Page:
Wednesday, July 7, 2010

To Print Or Not To Print— That IS The Question!

¹²To Print Or Not To Print— That Is The Question!

By Contrary Investor | April/May 2010

The average credit contraction experienced by quarter was close to $300 billion over the entire last year. If the Fed stops the 'printing' accommodation, will banks pick up the slack and lend $300 billion+ each quarter just to keep the money supply stable? Our prediction is that as the Fed stops the balance sheet expansion, at the first sign of M2 contraction the Fed will have a very tough time simply standing back and 'watching'.

Remember, it's not really even which assets they buy that's important, it's just that they create (deposit) balances for the non-banking sector so their actions are additive to M2 that is the key issue. You already know that, academically, money contraction is deflationary. Something we have not really lived with since the 1930's Depression. And our friend Mr. Bernanke has assured us that that will never happen again. So we can only assume that money printing will, instead. So, THE important issue is what will that event mean for investor behavior, asset class movement, etc.

Even if we strip away the financial sector and look at households singularly, the question of 'credit cycle reconciliation' looms very large. The following is simply an update of a combo chart we have shown you in the past, but absolutely speaks to the fact that it appears we are only in the early innings of household balance sheet reconciliation. In the recession of the early 1980's, household debt relative to GDP was less than 50%. In the 2001 recession it was roughly 65% and at the peak during the most recent recession, it was above 95%.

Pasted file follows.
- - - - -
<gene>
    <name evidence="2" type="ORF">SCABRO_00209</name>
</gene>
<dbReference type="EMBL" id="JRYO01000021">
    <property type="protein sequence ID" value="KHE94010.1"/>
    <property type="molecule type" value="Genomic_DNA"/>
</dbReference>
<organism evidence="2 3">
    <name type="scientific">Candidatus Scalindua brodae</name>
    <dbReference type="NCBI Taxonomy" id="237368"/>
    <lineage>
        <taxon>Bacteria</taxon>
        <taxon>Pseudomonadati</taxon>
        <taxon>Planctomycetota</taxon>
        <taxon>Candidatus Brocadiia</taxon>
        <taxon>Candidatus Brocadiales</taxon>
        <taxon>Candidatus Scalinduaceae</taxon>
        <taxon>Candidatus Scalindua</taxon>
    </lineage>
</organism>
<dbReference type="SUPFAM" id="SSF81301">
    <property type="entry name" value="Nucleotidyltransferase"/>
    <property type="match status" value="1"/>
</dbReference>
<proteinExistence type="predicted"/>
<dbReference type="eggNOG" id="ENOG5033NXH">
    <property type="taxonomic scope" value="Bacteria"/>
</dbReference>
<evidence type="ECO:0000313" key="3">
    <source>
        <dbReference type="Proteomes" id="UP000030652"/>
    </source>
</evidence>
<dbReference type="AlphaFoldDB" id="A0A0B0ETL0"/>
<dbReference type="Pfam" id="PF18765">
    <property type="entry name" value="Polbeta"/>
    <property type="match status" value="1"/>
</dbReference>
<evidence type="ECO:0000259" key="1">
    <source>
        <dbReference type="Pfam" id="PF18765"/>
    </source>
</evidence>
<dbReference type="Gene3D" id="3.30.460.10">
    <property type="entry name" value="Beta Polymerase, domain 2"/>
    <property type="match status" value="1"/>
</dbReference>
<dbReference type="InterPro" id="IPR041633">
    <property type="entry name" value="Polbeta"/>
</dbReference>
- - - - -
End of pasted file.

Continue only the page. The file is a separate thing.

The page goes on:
We've drawn in what we believe to be an appropriate trend line for the entire period and would not be surprised at all if this ratio at least fell to that line in the current cycle. That's still a long way down. If debt is to be repaid, then that's a lot of dollars that could have gone into consumption or investment. But if some or a good portion is defaulted upon, then the downward pressure on M2 will be even more significant.

The top clip shows us that from 1946 (at least) through 1999, households held more cash than they had liabilities. It was only from 2000 to the present that this number has been negative. It's simply representative of the dramatic leverage households took on over the last decade. And now that the asset side of their balance sheet has been hit hard, we expect meaningful reconciliation still to come as we have really only so far come up off the extreme lows.

Lows probably thought totally improbable even ten years ago. Please remember that our definition of cash includes everything from household bank accounts to CD's to all household bond holdings (record purchases in 2009), etc. We load the proverbial boat in terms of defining cash and really only exclude equity, pension balances, insurance policies and real estate in the definition. And still the numbers are eye opening.